The primary natural gas pipeline damaged in the explosion links the Fort Nelson area to Vancouver. There are another 750,000 customers in the northwest United States.
FortisBC is receiving a reduced gas flow — approximately 40 per cent of its normal capacity — while Enbridge makes repairs to its system.
The smaller of the two lines has been restarted at a lower pressure, but analysts say that still leaves between 600 million and 800 million cubic feet per day of gas without an easy path to market.
Hopefully not. Doug Stout, vice-president of external relations with FortisBC, said there was a risk that 700,000 customers in the Lower Mainland would run out when both pipelines were down, but that risk is lower now that the smaller pipeline is back on.
Service will now begin to be restored to about 128 customers in Salmon Valley who lost their gas after the line was shut down after the blast. Those customers will have to wait for a Fortis BC representative to come to their home or business to turn gas back on at the meter and relight all affected appliances.
Blast not criminal, RCMP says
"Without supplies, for a period of time, then it is a question of having to turn customers' supplies off," he said.
FortisBC depends on the Enbridge line for about 85 per cent of the gas it delivers to its one million customers.
Yes. Stout said Fortis' industrial customers in B.C. are under restrictions, though some have begun to be brought back onto the system with reduced amounts of natural gas.
Some stations on Vancouver Island, which is in danger of a natural gas shortage because of the explosion, bumped prices nearly 15 cents on Wednesday, to 153.9 cents per litre.
The University of the Fraser Valley and the British Columbia Institute of Technology have either lowered or stopped heating buildings on their main campuses until further notice to conserve resources.
RCMP deem pipeline explosion not criminal in nature
The University of British Columbia — which has a campus at the end of a natural gas pipeline — has asked non-essential users to immediately stop using natural gas.
Around 700,000 British Columbians could lose gas supply after pipeline explosion near Prince George | Oil & Gas
Oil refineries use natural gas, so a shortage could drive up prices. On Thursday, Stout said the Lower Mainland could see a four- to eight-cent jump in gas prices over the weekend.
The National Energy Board (NEB) is working on a return-to-service plan once the line is fixed. Indigenous communities and landowners will need to be consulted.
The Transportation Safety Board is still investigating, with support from Enbridge and the NEB. The RCMP has determined the explosion wasn't criminal in nature.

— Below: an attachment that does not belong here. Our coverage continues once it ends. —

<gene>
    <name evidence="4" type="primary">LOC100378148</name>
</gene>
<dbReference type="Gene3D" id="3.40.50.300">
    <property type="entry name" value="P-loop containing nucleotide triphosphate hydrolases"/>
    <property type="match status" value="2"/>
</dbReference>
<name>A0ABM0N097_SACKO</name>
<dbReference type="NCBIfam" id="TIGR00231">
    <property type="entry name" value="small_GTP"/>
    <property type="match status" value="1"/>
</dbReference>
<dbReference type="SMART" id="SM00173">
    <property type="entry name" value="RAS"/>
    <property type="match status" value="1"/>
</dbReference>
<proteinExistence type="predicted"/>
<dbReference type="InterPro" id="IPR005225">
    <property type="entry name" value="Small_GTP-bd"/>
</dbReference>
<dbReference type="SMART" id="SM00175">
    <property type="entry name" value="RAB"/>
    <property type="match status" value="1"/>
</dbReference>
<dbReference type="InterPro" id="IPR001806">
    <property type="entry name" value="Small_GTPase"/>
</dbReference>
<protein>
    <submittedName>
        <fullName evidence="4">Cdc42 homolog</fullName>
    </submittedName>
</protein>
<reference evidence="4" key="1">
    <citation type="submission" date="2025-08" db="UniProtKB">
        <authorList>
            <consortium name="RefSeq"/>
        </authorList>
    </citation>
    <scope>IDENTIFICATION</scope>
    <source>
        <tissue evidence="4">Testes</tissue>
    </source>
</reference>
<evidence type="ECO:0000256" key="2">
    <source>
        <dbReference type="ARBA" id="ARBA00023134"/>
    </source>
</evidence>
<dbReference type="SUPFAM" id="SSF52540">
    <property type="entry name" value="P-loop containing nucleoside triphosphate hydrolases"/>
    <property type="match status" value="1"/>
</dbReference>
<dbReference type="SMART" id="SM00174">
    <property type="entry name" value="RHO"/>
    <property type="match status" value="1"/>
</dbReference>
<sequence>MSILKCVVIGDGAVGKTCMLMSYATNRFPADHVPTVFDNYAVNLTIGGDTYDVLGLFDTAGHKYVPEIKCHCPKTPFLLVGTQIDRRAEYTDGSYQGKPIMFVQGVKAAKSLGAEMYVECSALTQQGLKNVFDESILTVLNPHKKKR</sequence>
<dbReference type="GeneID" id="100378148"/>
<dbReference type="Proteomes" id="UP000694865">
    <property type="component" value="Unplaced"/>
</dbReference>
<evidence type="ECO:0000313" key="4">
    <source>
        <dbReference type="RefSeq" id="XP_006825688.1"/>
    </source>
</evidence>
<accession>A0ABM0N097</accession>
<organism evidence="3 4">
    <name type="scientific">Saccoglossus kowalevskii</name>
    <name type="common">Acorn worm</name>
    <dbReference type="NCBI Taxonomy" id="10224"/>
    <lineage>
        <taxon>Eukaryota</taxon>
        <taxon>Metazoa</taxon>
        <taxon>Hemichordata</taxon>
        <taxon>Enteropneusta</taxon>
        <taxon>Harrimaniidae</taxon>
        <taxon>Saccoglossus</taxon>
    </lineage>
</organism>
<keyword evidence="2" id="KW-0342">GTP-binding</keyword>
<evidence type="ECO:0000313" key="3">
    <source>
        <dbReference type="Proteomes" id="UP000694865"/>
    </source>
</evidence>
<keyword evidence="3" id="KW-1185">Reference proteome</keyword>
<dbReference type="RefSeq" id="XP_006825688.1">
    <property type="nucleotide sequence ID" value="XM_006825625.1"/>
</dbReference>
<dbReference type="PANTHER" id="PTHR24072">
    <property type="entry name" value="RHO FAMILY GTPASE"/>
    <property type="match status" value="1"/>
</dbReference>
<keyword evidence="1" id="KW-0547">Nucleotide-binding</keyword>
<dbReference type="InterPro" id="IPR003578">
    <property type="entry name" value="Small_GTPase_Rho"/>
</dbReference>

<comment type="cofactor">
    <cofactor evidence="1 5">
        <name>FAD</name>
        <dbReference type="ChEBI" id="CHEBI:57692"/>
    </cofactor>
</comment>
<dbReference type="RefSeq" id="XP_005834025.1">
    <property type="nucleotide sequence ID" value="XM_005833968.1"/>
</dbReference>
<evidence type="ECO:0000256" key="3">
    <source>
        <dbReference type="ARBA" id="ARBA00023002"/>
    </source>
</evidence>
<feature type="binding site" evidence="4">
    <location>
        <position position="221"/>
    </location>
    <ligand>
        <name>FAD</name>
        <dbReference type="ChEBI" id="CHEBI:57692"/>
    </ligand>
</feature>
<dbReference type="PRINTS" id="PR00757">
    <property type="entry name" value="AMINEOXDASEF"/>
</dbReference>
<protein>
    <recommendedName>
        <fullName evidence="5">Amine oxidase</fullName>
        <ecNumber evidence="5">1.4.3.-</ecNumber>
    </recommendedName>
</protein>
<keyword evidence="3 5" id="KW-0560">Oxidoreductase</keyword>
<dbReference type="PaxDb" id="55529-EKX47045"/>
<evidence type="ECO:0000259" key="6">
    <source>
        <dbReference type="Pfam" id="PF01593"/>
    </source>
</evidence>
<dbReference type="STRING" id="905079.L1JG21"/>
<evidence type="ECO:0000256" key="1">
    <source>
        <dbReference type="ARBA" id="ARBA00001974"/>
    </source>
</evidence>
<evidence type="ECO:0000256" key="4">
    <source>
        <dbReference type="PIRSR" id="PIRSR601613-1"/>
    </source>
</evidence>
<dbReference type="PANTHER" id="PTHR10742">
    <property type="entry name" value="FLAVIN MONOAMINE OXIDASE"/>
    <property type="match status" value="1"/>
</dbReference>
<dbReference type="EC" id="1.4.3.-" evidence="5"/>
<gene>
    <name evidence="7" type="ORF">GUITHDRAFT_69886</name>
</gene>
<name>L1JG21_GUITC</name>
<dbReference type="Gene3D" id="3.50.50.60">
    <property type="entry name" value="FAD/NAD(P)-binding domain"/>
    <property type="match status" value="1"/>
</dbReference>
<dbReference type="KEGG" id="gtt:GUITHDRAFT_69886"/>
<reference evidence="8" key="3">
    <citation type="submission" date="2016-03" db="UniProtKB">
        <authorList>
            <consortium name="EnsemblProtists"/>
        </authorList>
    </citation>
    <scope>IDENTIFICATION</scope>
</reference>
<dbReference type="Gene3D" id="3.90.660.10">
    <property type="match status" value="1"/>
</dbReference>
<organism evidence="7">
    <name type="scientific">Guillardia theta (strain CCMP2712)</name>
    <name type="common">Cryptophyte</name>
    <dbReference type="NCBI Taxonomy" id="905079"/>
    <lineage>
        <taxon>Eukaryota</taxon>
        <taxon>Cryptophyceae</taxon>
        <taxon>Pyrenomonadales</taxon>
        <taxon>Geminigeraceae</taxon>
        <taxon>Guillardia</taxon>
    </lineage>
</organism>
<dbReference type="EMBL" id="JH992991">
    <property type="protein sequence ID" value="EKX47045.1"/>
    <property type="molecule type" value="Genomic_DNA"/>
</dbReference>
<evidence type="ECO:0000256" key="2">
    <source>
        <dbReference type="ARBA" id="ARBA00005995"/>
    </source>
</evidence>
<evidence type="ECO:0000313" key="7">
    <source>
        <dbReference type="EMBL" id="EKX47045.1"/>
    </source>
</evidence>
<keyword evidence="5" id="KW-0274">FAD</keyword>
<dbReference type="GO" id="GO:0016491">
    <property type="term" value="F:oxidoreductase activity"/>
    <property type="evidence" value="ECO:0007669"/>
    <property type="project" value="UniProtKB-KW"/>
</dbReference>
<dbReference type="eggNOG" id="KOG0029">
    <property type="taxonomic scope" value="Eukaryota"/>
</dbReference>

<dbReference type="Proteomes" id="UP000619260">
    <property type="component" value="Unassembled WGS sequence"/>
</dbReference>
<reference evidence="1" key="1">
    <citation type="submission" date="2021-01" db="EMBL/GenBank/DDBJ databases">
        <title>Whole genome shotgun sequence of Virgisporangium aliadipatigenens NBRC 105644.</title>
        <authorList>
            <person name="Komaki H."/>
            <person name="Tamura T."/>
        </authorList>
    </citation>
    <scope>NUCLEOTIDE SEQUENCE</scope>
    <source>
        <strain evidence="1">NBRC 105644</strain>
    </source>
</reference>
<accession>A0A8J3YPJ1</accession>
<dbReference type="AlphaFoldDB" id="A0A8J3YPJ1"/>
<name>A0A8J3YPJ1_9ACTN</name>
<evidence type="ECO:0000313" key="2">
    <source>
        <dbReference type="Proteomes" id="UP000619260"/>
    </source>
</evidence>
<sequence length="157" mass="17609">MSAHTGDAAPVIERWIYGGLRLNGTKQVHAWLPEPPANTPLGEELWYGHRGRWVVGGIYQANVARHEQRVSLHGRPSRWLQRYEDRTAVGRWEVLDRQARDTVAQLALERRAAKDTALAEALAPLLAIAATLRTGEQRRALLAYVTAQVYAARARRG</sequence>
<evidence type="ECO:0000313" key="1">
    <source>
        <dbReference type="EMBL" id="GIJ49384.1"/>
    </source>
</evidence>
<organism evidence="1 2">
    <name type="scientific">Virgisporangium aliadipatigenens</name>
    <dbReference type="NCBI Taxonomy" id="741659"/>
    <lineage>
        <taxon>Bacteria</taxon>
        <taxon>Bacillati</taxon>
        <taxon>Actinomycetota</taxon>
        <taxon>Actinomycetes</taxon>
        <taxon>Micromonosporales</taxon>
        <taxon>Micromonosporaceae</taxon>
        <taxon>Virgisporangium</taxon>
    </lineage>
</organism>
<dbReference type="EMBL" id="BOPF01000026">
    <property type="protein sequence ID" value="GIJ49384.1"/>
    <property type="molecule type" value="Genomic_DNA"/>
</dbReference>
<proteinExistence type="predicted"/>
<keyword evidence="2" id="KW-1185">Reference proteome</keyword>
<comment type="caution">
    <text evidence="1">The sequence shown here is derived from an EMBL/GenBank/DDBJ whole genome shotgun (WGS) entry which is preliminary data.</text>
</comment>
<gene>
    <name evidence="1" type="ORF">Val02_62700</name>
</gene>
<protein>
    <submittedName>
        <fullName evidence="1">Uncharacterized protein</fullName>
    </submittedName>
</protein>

Iain Colquhoun, the NEB's chief engineer, said a cause should be determined within "days."
Analysts say about 10 per cent of Western Canada's daily natural gas output was stranded when Enbridge Inc. halted transport on the 36-inch line that exploded Tuesday near Prince George as well as its neighbouring 30-inch line.
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Customers asked to limit use of natural gas | Cranbrook, East Kootenay
“After reviewing known information by all stakeholders, there are no indications that the explosion was criminal in nature,” said RCMP Cpl. Madonna Saunderson in a statement.
National Energy Board chief engineer Iain Colquhoun explained his organization's role is to make sure Enbridge is handling the situation properly, as well as ensuring no other pipelines in the area are at risk. The board has already determined that a nearby 30-inch pipeline — which was shut down Tuesday as a precaution — is safe. It has allowed gas to flow through it once again.
Enbridge to resume operations on 30-inch B.C. natural gas pipeline after fire in adjacent line
“The investigation has now been turned over to Transportation Safety Board, with assistance from National Energy Board and Enbridge.”
Gas shortage after pipeline explosion reveals need for storage facilities: expert
In the wake of the pipeline explosion, which interrupted natural gas deliveries, FortisBC asked customers to cut back on non-essential gas usage.
Doug Stout, FortisBC’s vice-president of market development and external relations, said customers listened.
Analysts say about 10 per cent of Western Canada’s daily natural gas output was stranded when Enbridge Inc. halted transport on the 36-inch line that exploded Tuesday as well as its neighbouring 30-inch line.
Enbridge says it has received National Energy Board approval Wednesday night to restart its 76-centimetre line, which was shut down as a precaution because it is in the same path as the 91-centimetre line that ruptured and exploded near Prince George.
#BREAKING: @BCRCMP conclude Tuesdays @Enbridge natural gas pipeline explosion near #PrinceGeorge was not criminal in nature. This case has now been handed over to @TSBCanada—which will be the working with @NEBCanada and @Enbridge to determine a cause. pic.twitter.com/c0Up5Z74Zk
As to when the pipeline will be fully up and running, Stout said there is “repair work to do so we’ll see over the next week or so (and) get an idea of the timeline as they work through that.”
“Our top priority is to ensure public and officer safety,” says Inspector Shaun Wright, Operations Officer of Prince George RCMP in a news release. “Our investigators, along with Forensic Identification Services, have maintained security of the scene from the beginning and immediately engaged the assistance of our North District Major Crime Unit. Fortunately, there were no reported injuries or damages to properties in the vicinity.”